Amid speculation that the Essendon Football Club will be found guilty for alleged use of performance-enhancing drugs in season 2012, there have been a variety of suggested punishments arise within the media.
Banning involved players for a number of years, ridding Jobe Watson of his Brownlow medal, and stripping the club of all Premiership points and altering the club’s draft involvement, have been some of the suggested penalties.
NRL club Melbourne Storm and the AFL’s Carlton Football Club, are both teams that have previously experienced some of the suggested punishments Essendon are facing.
The Melbourne Storm, who in 2010 were disciplined for serious salary cap breaches, had all of their Premiership points removed in 2010, were stripped of the Premierships and Minor Premierships won during the breach period and were forced to pay back the prize money won from all of these accolades.
On top of this, the Storm were forced to say goodbye to star players to re-regulate the salary cap, as well as their CEO and Chairman. The Storm also lost the partnership of many sponsors.
However, despite these impacts that the club suffered off the field, it is apparent that the playing performance and general morale of the club was not affected by the crisis. The Storm went on to win the Minor Premiership in 2011 and Premiership in 2012. This saw a spike in membership, with the figure rising from 9,689 members in 2010 to 11,910 in 2011.
In a similar situation, the Carlton Football Club was disciplined by the AFL after it was revealed that they too had breached the salary cap. They also suffered severe punishments, including a hefty fine and the loss of high priority draft picks, although no individual was punished for the wrongdoings.
Unlike the Melbourne Storm, though, Carlton did not bounce back as quickly from the punishments that were inflicted on them. The club was already suffering, with the retirement of many key senior players at the beginning of the new millennium. The club won its first wooden spoon in 2002, and the stripping of draft picks could not have come at a worse time.
It took many years before Carlton were able to get out of the slump they were in. However, despite these issues, the club was strengthened through loyalty of its members. Membership rose from 26,385 in 2002 to 33,535 in 2003.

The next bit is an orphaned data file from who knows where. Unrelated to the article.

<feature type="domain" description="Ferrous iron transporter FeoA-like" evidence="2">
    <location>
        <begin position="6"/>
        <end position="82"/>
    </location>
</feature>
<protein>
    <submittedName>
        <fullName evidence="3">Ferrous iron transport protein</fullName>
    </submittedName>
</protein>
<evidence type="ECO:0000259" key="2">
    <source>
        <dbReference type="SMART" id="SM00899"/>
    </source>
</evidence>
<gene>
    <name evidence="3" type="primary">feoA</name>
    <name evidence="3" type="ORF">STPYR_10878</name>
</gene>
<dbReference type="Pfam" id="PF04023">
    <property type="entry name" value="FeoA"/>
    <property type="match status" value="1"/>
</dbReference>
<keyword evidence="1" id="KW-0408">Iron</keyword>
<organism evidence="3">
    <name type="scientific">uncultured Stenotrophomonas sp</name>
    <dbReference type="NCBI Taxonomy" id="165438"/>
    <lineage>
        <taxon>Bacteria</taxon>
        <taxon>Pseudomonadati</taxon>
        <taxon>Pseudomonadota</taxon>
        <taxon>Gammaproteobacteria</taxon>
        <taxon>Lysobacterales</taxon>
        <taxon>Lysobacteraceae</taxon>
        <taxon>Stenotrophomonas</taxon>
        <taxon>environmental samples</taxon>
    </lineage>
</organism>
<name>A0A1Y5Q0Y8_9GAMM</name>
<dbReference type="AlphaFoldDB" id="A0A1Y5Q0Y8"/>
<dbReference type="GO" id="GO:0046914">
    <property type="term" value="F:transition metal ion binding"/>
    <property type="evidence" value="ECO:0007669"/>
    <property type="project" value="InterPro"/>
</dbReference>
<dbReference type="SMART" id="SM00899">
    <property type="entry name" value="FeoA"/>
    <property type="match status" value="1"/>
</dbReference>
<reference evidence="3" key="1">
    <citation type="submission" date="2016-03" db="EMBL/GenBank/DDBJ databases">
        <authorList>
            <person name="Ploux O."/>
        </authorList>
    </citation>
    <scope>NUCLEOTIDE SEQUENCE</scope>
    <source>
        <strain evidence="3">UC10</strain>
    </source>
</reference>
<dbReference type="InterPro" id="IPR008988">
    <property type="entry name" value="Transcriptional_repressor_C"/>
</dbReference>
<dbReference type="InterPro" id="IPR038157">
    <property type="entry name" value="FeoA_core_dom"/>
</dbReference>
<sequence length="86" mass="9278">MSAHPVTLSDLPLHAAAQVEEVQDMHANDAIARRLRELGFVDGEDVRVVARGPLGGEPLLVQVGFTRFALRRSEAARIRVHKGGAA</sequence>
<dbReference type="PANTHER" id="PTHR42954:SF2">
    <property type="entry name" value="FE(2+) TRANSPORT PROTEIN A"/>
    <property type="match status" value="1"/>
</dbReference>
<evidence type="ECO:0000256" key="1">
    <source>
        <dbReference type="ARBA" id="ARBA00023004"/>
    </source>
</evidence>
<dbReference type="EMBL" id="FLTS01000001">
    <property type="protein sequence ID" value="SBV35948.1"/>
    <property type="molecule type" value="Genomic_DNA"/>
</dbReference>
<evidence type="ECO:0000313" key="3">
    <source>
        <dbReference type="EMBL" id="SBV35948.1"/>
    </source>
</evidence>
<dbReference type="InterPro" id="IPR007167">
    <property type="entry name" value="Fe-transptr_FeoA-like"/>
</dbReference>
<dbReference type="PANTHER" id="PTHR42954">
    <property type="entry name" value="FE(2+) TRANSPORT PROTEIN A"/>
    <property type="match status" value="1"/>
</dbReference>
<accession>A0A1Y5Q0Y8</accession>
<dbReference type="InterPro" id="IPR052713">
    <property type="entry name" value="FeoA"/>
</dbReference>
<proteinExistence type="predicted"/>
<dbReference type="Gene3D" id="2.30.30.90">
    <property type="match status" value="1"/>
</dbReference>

There are many similarities that can be drawn between both the Melbourne Storm and Carlton.
Among them is the trend in membership growth after times of crisis, and we are already seeing this trend extend to Essendon. Since the news about alleged drug use was revealed in February, Essendon’s membership has reached an all time record high. In 2012, Essendon’s membership was at 47,708, and this year the number grew to over 55,000 and is still rising.
With two very different outcomes coming from both the Storm and Carlton, we can only speculate which team Essendon might relate to more, if they were to be heavily sanctioned.
In the short term, it can be suggested that they are more likely to resemble the Melbourne Storm. This is because the club is already very successful, much like the Storm was before their crisis. They also sit among the most financially powerful clubs in the AFL, meaning that they would be able to overcome any financial penalties they may be issued.
Additionally, much like the Storm, the issue has been dealt with internally from the top. There has been a reshuffling of the board, with key figures made redundant in order to look forward to the future. However, James Hird still holds his position as head coach, much like how Craig Bellamy was kept on, and this in the long run has been a very successful move by the club.
In the long term, the crisis may impact upon the club. If the club were to be stripped of draft picks like Carlton were and unable to retain key figures in their current team, through trade and free agency, this could be detrimental to the future.
The only thing we can do before, or if, punishments are handed out to Essendon, is speculate. It is clear that each club deals with crisis differently, and this impacts on the manner and speed that they recover.
What is apparent though, is that loyalty is one factor that carries clubs through these tough times, and it may take time but clubs will eventually overcome the difficult period they are faced with.